Rewards vary according to how many trophies a PC can return with and what particular creature is killed. More dangerous creatures bring greater rewards. Furthermore, some NPCs will provide greater rewards for trophies than others and so it is worth learning which traders like to deal with which trophies.
This type of living is the most hazardous of the professions, but also requires the least specialised skill. As long as the PC can earn more gold than it takes them to recover from wounds of previous sorties, then there is profit to be made.
The second most common form of earning a living (for PCs anyway) will be selling items they have crafted. The most common crafted magik (*) items will be scrolls (scribe scroll) and potions (brew potion), but most crafted items can be sold for profit with the right buyer.
Magic (*) using classes will lean towards this type of profession, as long as they can find someone who is prepared to buy the scrolls or potions they can make. Local wizards and healers are often a good source of income when selling crafted items with this profession.
While not hazardous (compared to bounty hunting at least), the magic user does have to recognise that they will lose the use of the spell they used to craft the item in question for the rest of the day. Therefore, they will need to weigh up the benefits of the extra gold to the use of the extra spell.
(*) Magic and magik are two different ways of referring to a source of power and how it has been used. In general, magic (with a 'c') refers to magic that is cast from a living creature and is personal to the caster. Whereas magik (with a 'k') refers to magik embedded in an item.
Putting on a performance in a local tavern is one of the new professions that can be used in Better The Demon. Basically, as long as the PC has the perform skill (Bard class), and the local tavern has a stage (most taverns will), then the PC can opt to put on a performance.
The typos in these screenshots have been fixed now.
A performance is judged on a number of factors as well as the perform skill. E.g. a PC can easily overdo an act if they try it too often. However, if they get the balance right, between the number of shows and giving good performances, then they can continue to bring in a wage all the while the audience like their work. A bad performance may mean having to leave it a few days before performing again, while an atrocious performance may lead to a ban from performing at the venue until the performer improves their skill.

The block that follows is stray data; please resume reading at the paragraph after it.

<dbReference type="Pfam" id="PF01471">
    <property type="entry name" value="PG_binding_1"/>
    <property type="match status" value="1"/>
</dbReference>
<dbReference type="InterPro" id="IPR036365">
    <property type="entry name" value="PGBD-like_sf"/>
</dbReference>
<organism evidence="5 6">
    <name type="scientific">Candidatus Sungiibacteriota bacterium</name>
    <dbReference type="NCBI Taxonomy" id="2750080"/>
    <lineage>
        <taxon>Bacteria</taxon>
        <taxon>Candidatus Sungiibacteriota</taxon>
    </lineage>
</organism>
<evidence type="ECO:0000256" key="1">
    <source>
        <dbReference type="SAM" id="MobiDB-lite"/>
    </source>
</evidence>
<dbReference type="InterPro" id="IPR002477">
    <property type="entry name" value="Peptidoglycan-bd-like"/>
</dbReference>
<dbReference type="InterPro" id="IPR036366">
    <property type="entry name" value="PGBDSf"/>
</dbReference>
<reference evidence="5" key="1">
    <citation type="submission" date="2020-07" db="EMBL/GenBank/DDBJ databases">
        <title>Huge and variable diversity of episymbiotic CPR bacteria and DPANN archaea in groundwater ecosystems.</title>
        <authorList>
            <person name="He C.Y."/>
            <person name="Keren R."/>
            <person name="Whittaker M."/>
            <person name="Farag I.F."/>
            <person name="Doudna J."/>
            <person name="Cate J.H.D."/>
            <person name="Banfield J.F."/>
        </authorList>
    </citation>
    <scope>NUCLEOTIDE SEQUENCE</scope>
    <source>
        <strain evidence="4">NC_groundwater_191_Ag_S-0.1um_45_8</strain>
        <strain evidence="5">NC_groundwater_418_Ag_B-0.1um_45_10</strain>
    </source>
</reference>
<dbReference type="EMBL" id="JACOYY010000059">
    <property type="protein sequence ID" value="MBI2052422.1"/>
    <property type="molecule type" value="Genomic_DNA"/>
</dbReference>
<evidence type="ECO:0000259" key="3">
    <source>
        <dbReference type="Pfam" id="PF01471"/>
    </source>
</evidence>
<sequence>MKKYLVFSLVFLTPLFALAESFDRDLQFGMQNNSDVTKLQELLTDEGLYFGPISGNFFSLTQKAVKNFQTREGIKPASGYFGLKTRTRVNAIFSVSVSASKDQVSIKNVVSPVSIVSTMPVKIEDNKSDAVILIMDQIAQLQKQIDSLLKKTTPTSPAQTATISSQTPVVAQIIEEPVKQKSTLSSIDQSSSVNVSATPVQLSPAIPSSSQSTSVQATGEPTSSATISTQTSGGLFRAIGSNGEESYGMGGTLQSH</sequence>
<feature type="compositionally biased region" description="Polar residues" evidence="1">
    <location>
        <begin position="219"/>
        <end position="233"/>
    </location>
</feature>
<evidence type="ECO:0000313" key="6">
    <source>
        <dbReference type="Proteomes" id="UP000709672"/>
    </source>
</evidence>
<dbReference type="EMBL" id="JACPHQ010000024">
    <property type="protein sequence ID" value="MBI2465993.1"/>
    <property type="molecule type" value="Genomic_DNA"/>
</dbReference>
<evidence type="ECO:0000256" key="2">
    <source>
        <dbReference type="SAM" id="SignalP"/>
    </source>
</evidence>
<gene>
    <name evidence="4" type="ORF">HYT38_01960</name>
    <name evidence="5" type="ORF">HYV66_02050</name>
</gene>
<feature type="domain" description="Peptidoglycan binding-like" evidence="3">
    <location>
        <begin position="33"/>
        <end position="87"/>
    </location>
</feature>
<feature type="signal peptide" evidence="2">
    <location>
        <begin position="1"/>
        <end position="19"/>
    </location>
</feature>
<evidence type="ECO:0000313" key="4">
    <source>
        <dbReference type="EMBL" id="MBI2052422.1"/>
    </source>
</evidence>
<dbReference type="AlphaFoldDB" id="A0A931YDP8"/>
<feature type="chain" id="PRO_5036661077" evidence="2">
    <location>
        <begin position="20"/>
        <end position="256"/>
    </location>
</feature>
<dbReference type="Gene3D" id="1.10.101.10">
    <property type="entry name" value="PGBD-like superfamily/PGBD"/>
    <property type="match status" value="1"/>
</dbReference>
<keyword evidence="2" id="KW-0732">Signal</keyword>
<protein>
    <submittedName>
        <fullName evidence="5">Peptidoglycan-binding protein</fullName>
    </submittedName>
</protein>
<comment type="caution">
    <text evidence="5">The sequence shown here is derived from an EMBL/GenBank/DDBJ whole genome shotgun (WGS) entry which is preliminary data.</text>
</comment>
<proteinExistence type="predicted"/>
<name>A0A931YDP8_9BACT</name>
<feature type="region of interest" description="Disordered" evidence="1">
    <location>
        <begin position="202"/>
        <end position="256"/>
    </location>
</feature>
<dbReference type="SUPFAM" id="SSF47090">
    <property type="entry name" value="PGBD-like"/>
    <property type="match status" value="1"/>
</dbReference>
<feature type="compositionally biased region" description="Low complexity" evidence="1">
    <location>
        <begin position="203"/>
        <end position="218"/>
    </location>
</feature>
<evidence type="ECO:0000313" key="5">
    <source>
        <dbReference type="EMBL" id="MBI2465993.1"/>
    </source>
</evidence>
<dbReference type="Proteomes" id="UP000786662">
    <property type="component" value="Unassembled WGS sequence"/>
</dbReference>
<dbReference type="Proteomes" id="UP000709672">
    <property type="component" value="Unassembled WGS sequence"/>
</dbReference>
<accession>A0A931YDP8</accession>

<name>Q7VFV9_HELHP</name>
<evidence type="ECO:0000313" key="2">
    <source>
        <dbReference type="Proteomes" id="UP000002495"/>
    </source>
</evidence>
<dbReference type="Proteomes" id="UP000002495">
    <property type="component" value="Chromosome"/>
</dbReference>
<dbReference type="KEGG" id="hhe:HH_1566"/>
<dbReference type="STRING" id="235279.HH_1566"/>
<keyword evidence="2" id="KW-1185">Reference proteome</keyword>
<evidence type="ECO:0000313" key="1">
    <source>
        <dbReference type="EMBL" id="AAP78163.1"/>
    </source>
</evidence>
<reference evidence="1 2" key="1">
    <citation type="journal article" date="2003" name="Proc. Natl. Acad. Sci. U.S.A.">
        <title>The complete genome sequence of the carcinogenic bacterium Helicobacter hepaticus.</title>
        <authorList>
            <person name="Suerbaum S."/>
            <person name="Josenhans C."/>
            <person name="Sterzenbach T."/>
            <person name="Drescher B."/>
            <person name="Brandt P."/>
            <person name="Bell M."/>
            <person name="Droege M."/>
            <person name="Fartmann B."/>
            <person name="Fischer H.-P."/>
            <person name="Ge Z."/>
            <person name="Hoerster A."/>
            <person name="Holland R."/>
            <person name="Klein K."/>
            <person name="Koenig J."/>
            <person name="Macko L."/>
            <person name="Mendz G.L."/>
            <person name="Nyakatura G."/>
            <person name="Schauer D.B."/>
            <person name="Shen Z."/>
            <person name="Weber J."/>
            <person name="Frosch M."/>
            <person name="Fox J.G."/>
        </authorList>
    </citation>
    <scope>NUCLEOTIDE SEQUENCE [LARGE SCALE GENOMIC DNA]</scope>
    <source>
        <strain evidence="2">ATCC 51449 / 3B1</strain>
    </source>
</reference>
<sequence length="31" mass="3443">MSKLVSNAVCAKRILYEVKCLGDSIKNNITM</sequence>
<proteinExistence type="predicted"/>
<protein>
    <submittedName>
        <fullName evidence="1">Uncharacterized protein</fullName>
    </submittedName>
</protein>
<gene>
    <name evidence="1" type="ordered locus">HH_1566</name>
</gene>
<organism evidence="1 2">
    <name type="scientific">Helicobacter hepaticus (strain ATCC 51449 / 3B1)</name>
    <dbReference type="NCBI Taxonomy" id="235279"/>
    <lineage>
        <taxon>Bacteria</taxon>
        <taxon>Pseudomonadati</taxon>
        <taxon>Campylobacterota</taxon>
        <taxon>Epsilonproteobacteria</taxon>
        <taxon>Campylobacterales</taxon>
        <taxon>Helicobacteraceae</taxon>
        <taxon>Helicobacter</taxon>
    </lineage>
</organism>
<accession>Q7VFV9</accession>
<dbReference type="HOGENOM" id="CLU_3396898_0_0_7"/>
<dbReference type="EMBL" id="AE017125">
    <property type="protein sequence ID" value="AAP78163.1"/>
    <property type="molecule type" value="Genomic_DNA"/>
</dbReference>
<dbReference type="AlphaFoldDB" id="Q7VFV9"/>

The performance results are shown in a new GUI.
The Crooked Path
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For those PCs that prefer to let their tongue (communication skills) do the work or their light fingers pick the profits, then there is always the crooked path. The ability to pick the pockets is available to those with the sleight of hand skill and some houses will be suitable for burglary for those with the open locks skill. This line of "work" is obviously frowned upon and affects the alignment of the PC who steals any property. Other skills, such as listen and move silently will also benefit the chances of success for this profession.
Success in this profession will vary according to the PCs skills being used and eventually upon how much wealth there is left to "acquire" this way. After all, a property can only be relieved of its wealth once, and is one reason why a thief may move from place to place.
The biggest risk to this profession is being caught. Often local guards will do random checks on PCs to make sure they are not carrying any illegal booty. If caught, the PC would have to pay a fine and have the goods confiscated or risk a fight to keep hold of their loot. Often, however, a village or town will have a local Thieves Guild where a PC can get the traceable property they have looted laundered. Doing so makes the goods untraceable and not be detected by guard checks.
In the end, however, the amounts of gold to be made with these professions compared to the greater possibilities that come with adventuring will draw the PC away from the general treadmill of everyday work to the darkest depths of some strange land. At the start of their career, however, the relative safety of a simple profession is exactly what they need to keep hunger from the door and have a good night's rest.